Variations: The bottom repeater can be set to a longer delay to produce output pulses of 2 or 3 ticks.

NOR-Gate Pulse Limiter
NOR-Gate Pulse Limiter – (1-wide) [schematic]
NOR-Gate Pulse LimiterTop: 1-tick. Bottom: Flat. [schematic]
features vary (see schematics)
A NOR-gate pulse limiter compares the current power to the power from 2 ticks ago – if the current power is on and the previous power was off, the output torch flashes on briefly.
The "1-wide" and "1-tick" designs use a trick to limit the output pulse to a single tick. A redstone torch cannot be activated by a 1-tick pulse from exterior sources, but a torch activated by a 2-tick exterior pulse can short-circuit itself into a 1-tick pulse. Remove the block over an output torch to increase the output pulse to 2 ticks.

Locked-Repeater Pulse Limiter
Locked-Repeater Pulse Limiter[schematic]
2×4×2 (16 block volume), flat, silent
circuit delay: 3 ticks
output pulse: 1 tick
Uses repeater locking to shut pulses off after 1 tick.
Variations: The output repeater can set to any delay. This increases the output pulse, but also increases the circuit delay.
If the input doesn't have to be at the same height as the output, you can move the torch so that it's attached to the top of the block it's currently above, and run the input into that block (making the circuit only 2×3×2).

Dropper-Hopper Pulse Limiter
Dropper-Hopper Pulse Limiter[schematic]
1×4×2 (8 block volume), 1-wide, flat, silent
circuit delay: 3 ticks
output pulse: 3.5 ticks
When the input turns on, the dropper pushes an item into the hopper, activating the comparator until the hopper pushes the item back.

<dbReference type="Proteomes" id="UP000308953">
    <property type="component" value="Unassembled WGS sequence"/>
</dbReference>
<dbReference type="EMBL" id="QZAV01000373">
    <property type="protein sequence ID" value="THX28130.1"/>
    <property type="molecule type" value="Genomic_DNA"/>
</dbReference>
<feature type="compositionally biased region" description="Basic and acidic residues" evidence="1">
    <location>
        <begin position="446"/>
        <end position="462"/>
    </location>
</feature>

The initial block is required to activate the dropper without powering it (which would deactivate the adjacent hopper, preventing it from returning the item to turn off the output pulse).
Because the output comes from a comparator used as an inventory counter, the output power level will only be 1 (with a stackable item) or 3 (with a non-stackable item) – add a repeater for a higher power level output.
Variations: If the input and output don't need to be at the same height, you can reduce the size of the circuit by putting the hopper on top of the dropper (making the circuit 1×3×2).

### Off-pulse limiter

An off-pulse limiter (aka "inverted pulse limiter") has an output which is usually on, but which shortens the length of long off-pulses.

Any inverted falling edge detector can also be used as an off-pulse limiter.

OR-Gate Off-Pulse Limiter
OR-Gate Off-Pulse LimiterTop: 1-tick. Bottom: Flat. [schematic]
OR-Gate Off-Pulse Limiter – Instant. [schematic]
features vary (see schematics)
An or-gate off-pulse limiter combines the input with a delayed inverted input to limit off-pulses.
The "instant" version doesn't repeat its input (boost it back up to full power), so a repeater may be needed before or after it (adding delay).
Variations: The bottom repeater of the flat version can be adjusted to any delay, increasing the length of the off-pulse to match the repeater's delay (this doesn't actually increase the circuit delay).
The bottom redstone dust in the "instant" version can be replaced with a repeater to increase the length of its off-pulse.

Moving-Block Off-Pulse Limiter
Moving-Block Off-Pulse Limiter[schematic]
1×4×2 (8 block volume), 1-wide, instant
circuit delay: 0 ticks
output pulse: 2.5 ticks (off)
When the input turns off, the piston begins to retract. 1 tick later, the torch turns on, which re-activates the sticky piston by quasi-connectivity, causing it to extend again.

Ground Instant Off-Pulse Limiter
2×5×2 (20 block volume), instant
circuit delay: 0 ticks
output pulse: 0-0.5 ticks (off)
The redstone block keeps the circuit powered while off. Powering the circuit moves the redstone block, but apparently the game interprets the power as still being on, so the result is a 0-tick off-pulse. Removing power from the circuit pulls the redstone block back into place, which results in a 0.5-tick off-pulse. This circuit pulses too quickly for torches or repeaters.